PGC-1α is an important regulatory factor for energy and glucose metabolism. Therefore, we investigated whether the PGC-1α genotype (rs10517030 and rs10212638) affects the incidence of type 2 diabetes mellitus (T2DM) and sought to explain the interactions between their variants and nutrient intake on the development of T2DM.SUBJECTS/METHODS:
Subjects aged 40-65 years of both genders were from the Ansung/Ansan cohorts (8842 adults) in Korea. Associations of PGC-1α variants rs10517030 and rs10212638 with T2DM were analyzed in a dominant genetic model, and were tested for interactions of genotypes and nutrients with T2DM risk. It was adjusted for covariates related to glucose metabolism.RESULTS:
Three variants, rs10517030, rs10517032 and rs10212638, were positively associated with T2DM prevalence. Single-nucleotide polymorphisms, rs10517030 and rs10517032, had strong association (r2 = 0.963). In the glucose tolerance tests, odds ratios (ORs) for serum glucose levels at 120 min were higher for subjects who were in the minor-allele group (minor allele homozygotes and heterozygotes) than for the major-allele group (major allele homozygotes) for rs10517030 variants. Serum insulin levels at 60 min had a lower ORs in the minor-allele group of rs10517030 variants. The interaction between energy intake and PGC-1α rs10517030 variants also affected T2DM risk. PGC-1α minor alleles were linked to T2DM prevalence and homeostasis model assessment estimate of insulin resistance (HOMA-IR) only in the low-energy groups, and HOMA-B was significantly negatively associated with the minor-allele group of PGC-1α rs10517030 variants, only in the low-energy-intake groups.CONCLUSIONS:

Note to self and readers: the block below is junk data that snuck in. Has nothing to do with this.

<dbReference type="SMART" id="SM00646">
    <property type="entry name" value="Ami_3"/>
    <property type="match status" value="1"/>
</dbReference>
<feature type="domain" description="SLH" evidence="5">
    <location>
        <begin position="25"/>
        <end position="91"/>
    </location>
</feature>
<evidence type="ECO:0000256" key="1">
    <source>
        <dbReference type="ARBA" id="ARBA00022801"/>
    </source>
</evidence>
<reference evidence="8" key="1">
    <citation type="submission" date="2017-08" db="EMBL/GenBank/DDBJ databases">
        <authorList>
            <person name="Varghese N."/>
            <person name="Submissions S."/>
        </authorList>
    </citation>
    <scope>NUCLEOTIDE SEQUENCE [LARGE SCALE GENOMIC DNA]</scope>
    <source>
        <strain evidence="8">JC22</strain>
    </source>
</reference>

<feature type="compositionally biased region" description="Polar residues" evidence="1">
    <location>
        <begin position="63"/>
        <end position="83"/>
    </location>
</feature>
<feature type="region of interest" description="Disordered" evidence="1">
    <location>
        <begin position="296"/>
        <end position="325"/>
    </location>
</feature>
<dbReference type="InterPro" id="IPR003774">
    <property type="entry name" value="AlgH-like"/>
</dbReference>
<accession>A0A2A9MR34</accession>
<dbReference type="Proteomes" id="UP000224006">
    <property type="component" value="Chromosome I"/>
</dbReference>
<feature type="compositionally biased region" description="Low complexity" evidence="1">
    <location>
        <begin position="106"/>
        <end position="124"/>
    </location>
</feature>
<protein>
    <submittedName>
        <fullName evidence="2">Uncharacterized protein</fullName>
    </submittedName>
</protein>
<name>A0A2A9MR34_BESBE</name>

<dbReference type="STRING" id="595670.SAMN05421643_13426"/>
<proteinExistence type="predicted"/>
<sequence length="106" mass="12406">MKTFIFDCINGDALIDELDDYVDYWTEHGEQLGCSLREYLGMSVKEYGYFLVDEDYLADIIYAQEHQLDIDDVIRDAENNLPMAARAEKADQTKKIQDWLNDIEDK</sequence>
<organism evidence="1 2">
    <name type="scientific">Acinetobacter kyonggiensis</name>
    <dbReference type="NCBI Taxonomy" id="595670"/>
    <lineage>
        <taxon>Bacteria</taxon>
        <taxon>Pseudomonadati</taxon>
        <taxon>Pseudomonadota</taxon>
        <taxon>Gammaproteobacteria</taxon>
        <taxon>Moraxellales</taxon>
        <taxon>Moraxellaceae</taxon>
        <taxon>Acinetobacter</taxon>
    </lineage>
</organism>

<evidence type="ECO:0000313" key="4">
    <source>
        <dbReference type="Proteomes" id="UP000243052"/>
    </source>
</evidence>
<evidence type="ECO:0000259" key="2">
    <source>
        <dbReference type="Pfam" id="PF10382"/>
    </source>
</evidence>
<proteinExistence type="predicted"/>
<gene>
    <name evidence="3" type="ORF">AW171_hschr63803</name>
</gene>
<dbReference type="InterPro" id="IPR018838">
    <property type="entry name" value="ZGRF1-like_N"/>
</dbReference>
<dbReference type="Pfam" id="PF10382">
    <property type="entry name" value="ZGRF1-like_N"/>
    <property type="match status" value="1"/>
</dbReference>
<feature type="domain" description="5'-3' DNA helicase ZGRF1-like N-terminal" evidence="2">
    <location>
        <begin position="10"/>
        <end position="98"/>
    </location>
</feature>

These data suggest that Koreans with the minor alleles of PGC-1α rs10517030, rs10517032 and rs10212638 are at greater risk of T2DM, and that a low-energy diet is more protective against the development of T2DM in subjects with the major alleles of rs10517030 and rs10517032.